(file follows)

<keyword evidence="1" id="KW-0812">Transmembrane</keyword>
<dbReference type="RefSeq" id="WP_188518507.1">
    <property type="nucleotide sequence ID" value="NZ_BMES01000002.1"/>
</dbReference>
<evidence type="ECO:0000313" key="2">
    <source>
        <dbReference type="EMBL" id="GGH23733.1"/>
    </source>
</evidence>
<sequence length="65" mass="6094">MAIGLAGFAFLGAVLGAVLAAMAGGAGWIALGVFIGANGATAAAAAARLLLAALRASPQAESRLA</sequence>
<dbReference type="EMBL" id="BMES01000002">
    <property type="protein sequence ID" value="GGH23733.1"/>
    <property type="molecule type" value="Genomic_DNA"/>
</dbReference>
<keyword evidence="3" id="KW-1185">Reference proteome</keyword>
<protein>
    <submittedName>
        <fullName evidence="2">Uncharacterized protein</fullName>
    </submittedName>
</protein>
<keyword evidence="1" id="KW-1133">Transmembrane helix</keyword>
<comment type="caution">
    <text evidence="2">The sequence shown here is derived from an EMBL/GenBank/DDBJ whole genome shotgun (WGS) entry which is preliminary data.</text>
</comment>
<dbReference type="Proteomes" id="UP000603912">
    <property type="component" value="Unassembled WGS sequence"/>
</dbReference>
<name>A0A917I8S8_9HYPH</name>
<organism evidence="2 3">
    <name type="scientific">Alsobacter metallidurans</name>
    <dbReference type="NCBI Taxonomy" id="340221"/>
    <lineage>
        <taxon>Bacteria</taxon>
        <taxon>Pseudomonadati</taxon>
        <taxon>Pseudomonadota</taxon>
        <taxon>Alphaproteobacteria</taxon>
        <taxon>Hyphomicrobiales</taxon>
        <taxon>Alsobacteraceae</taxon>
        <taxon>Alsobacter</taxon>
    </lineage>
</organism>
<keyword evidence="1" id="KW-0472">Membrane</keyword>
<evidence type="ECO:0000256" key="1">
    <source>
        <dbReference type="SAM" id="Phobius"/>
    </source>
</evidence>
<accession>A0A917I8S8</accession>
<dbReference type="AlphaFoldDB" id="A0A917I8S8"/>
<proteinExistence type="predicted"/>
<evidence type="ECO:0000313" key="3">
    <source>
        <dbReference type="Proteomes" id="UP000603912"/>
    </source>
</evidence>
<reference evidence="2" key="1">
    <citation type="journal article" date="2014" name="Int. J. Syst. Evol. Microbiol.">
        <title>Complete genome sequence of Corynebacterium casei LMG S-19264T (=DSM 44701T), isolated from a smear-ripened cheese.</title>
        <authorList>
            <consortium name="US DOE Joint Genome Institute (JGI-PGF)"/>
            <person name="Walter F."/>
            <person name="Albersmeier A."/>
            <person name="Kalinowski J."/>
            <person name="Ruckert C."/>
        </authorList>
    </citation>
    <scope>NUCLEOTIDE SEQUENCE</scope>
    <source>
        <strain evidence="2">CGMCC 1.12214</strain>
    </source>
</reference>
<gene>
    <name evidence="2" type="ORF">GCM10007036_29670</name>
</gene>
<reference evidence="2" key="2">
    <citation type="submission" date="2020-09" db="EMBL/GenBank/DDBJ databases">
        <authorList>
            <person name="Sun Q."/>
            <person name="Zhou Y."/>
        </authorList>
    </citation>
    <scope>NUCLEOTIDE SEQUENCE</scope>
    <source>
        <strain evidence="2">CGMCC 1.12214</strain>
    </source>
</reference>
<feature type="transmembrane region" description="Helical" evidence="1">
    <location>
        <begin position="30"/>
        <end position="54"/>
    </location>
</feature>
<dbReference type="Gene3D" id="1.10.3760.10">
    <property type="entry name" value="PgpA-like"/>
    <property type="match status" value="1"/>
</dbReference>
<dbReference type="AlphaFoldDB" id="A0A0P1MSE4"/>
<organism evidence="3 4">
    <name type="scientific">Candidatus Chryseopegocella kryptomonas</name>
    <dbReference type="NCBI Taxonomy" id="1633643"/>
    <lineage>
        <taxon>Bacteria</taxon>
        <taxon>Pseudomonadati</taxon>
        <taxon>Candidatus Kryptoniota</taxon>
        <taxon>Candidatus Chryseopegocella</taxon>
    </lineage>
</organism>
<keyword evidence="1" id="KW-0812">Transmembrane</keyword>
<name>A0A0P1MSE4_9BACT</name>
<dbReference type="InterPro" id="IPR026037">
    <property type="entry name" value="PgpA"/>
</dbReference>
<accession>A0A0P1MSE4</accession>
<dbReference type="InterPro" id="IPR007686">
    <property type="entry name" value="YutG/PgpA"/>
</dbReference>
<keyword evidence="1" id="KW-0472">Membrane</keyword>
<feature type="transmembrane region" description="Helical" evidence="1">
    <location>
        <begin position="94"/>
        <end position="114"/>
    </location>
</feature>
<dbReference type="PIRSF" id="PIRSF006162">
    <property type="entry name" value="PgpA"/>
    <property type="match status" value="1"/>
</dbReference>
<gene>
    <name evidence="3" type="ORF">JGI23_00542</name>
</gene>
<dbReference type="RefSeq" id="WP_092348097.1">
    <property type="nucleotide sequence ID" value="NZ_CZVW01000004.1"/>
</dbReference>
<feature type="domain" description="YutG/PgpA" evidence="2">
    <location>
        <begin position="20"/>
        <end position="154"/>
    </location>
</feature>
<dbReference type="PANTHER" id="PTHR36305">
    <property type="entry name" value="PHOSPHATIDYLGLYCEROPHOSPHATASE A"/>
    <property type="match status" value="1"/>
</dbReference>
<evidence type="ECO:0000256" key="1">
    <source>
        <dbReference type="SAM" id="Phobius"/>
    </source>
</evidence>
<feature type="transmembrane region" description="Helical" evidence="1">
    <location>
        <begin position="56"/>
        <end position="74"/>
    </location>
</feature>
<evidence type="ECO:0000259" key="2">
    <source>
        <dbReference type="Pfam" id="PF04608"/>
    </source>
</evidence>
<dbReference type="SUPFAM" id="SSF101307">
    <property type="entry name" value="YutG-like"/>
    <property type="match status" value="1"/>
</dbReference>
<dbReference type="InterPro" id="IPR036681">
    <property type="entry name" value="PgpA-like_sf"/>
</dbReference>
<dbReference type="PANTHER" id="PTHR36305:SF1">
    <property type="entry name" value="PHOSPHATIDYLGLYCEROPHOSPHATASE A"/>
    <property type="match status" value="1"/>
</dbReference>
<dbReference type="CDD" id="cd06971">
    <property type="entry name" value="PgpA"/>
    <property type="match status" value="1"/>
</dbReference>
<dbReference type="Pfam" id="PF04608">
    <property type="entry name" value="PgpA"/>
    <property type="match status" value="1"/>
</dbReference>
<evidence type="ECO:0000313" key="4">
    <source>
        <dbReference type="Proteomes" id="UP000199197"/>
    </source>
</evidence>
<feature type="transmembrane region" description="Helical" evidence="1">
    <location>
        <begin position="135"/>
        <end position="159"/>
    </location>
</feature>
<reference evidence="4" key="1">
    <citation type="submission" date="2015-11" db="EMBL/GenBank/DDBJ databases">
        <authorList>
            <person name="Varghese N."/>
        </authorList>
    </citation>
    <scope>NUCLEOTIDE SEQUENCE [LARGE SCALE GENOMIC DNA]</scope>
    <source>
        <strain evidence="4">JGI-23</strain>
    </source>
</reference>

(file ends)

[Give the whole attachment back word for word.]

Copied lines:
<keyword evidence="1" id="KW-0812">Transmembrane</keyword>
<dbReference type="RefSeq" id="WP_188518507.1">
    <property type="nucleotide sequence ID" value="NZ_BMES01000002.1"/>
</dbReference>
<evidence type="ECO:0000313" key="2">
    <source>
        <dbReference type="EMBL" id="GGH23733.1"/>
    </source>
</evidence>
<sequence length="65" mass="6094">MAIGLAGFAFLGAVLGAVLAAMAGGAGWIALGVFIGANGATAAAAAARLLLAALRASPQAESRLA</sequence>
<dbReference type="EMBL" id="BMES01000002">
    <property type="protein sequence ID" value="GGH23733.1"/>
    <property type="molecule type" value="Genomic_DNA"/>
</dbReference>
<keyword evidence="3" id="KW-1185">Reference proteome</keyword>
<protein>
    <submittedName>
        <fullName evidence="2">Uncharacterized protein</fullName>
    </submittedName>
</protein>
<keyword evidence="1" id="KW-1133">Transmembrane helix</keyword>
<comment type="caution">
    <text evidence="2">The sequence shown here is derived from an EMBL/GenBank/DDBJ whole genome shotgun (WGS) entry which is preliminary data.</text>
</comment>
<dbReference type="Proteomes" id="UP000603912">
    <property type="component" value="Unassembled WGS sequence"/>
</dbReference>
<name>A0A917I8S8_9HYPH</name>
<organism evidence="2 3">
    <name type="scientific">Alsobacter metallidurans</name>
    <dbReference type="NCBI Taxonomy" id="340221"/>
    <lineage>
        <taxon>Bacteria</taxon>
        <taxon>Pseudomonadati</taxon>
        <taxon>Pseudomonadota</taxon>
        <taxon>Alphaproteobacteria</taxon>
        <taxon>Hyphomicrobiales</taxon>
        <taxon>Alsobacteraceae</taxon>
        <taxon>Alsobacter</taxon>
    </lineage>
</organism>
<keyword evidence="1" id="KW-0472">Membrane</keyword>
<evidence type="ECO:0000256" key="1">
    <source>
        <dbReference type="SAM" id="Phobius"/>
    </source>
</evidence>
<accession>A0A917I8S8</accession>
<dbReference type="AlphaFoldDB" id="A0A917I8S8"/>
<proteinExistence type="predicted"/>
<evidence type="ECO:0000313" key="3">
    <source>
        <dbReference type="Proteomes" id="UP000603912"/>
    </source>
</evidence>
<reference evidence="2" key="1">
    <citation type="journal article" date="2014" name="Int. J. Syst. Evol. Microbiol.">
        <title>Complete genome sequence of Corynebacterium casei LMG S-19264T (=DSM 44701T), isolated from a smear-ripened cheese.</title>
        <authorList>
            <consortium name="US DOE Joint Genome Institute (JGI-PGF)"/>
            <person name="Walter F."/>
            <person name="Albersmeier A."/>
            <person name="Kalinowski J."/>
            <person name="Ruckert C."/>
        </authorList>
    </citation>
    <scope>NUCLEOTIDE SEQUENCE</scope>
    <source>
        <strain evidence="2">CGMCC 1.12214</strain>
    </source>
</reference>
<gene>
    <name evidence="2" type="ORF">GCM10007036_29670</name>
</gene>
<reference evidence="2" key="2">
    <citation type="submission" date="2020-09" db="EMBL/GenBank/DDBJ databases">
        <authorList>
            <person name="Sun Q."/>
            <person name="Zhou Y."/>
        </authorList>
    </citation>
    <scope>NUCLEOTIDE SEQUENCE</scope>
    <source>
        <strain evidence="2">CGMCC 1.12214</strain>
    </source>
</reference>
<feature type="transmembrane region" description="Helical" evidence="1">
    <location>
        <begin position="30"/>
        <end position="54"/>
    </location>
</feature>
<dbReference type="Gene3D" id="1.10.3760.10">
    <property type="entry name" value="PgpA-like"/>
    <property type="match status" value="1"/>
</dbReference>
<dbReference type="AlphaFoldDB" id="A0A0P1MSE4"/>
<organism evidence="3 4">
    <name type="scientific">Candidatus Chryseopegocella kryptomonas</name>
    <dbReference type="NCBI Taxonomy" id="1633643"/>
    <lineage>
        <taxon>Bacteria</taxon>
        <taxon>Pseudomonadati</taxon>
        <taxon>Candidatus Kryptoniota</taxon>
        <taxon>Candidatus Chryseopegocella</taxon>
    </lineage>
</organism>
<keyword evidence="1" id="KW-0812">Transmembrane</keyword>
<name>A0A0P1MSE4_9BACT</name>
<dbReference type="InterPro" id="IPR026037">
    <property type="entry name" value="PgpA"/>
</dbReference>
<accession>A0A0P1MSE4</accession>
<dbReference type="InterPro" id="IPR007686">
    <property type="entry name" value="YutG/PgpA"/>
</dbReference>
<keyword evidence="1" id="KW-0472">Membrane</keyword>
<feature type="transmembrane region" description="Helical" evidence="1">
    <location>
        <begin position="94"/>
        <end position="114"/>
    </location>
</feature>
<dbReference type="PIRSF" id="PIRSF006162">
    <property type="entry name" value="PgpA"/>
    <property type="match status" value="1"/>
</dbReference>
<gene>
    <name evidence="3" type="ORF">JGI23_00542</name>
</gene>
<dbReference type="RefSeq" id="WP_092348097.1">
    <property type="nucleotide sequence ID" value="NZ_CZVW01000004.1"/>
</dbReference>
<feature type="domain" description="YutG/PgpA" evidence="2">
    <location>
        <begin position="20"/>
        <end position="154"/>
    </location>
</feature>
<dbReference type="PANTHER" id="PTHR36305">
    <property type="entry name" value="PHOSPHATIDYLGLYCEROPHOSPHATASE A"/>
    <property type="match status" value="1"/>
</dbReference>
<evidence type="ECO:0000256" key="1">
    <source>
        <dbReference type="SAM" id="Phobius"/>
    </source>
</evidence>
<feature type="transmembrane region" description="Helical" evidence="1">
    <location>
        <begin position="56"/>
        <end position="74"/>
    </location>
</feature>
<evidence type="ECO:0000259" key="2">
    <source>
        <dbReference type="Pfam" id="PF04608"/>
    </source>
</evidence>
<dbReference type="SUPFAM" id="SSF101307">
    <property type="entry name" value="YutG-like"/>
    <property type="match status" value="1"/>
</dbReference>
<dbReference type="InterPro" id="IPR036681">
    <property type="entry name" value="PgpA-like_sf"/>
</dbReference>
<dbReference type="PANTHER" id="PTHR36305:SF1">
    <property type="entry name" value="PHOSPHATIDYLGLYCEROPHOSPHATASE A"/>
    <property type="match status" value="1"/>
</dbReference>
<dbReference type="CDD" id="cd06971">
    <property type="entry name" value="PgpA"/>
    <property type="match status" value="1"/>
</dbReference>
<dbReference type="Pfam" id="PF04608">
    <property type="entry name" value="PgpA"/>
    <property type="match status" value="1"/>
</dbReference>
<evidence type="ECO:0000313" key="4">
    <source>
        <dbReference type="Proteomes" id="UP000199197"/>
    </source>
</evidence>
<feature type="transmembrane region" description="Helical" evidence="1">
    <location>
        <begin position="135"/>
        <end position="159"/>
    </location>
</feature>
<reference evidence="4" key="1">
    <citation type="submission" date="2015-11" db="EMBL/GenBank/DDBJ databases">
        <authorList>
            <person name="Varghese N."/>
        </authorList>
    </citation>
    <scope>NUCLEOTIDE SEQUENCE [LARGE SCALE GENOMIC DNA]</scope>
    <source>
        <strain evidence="4">JGI-23</strain>
    </source>
</reference>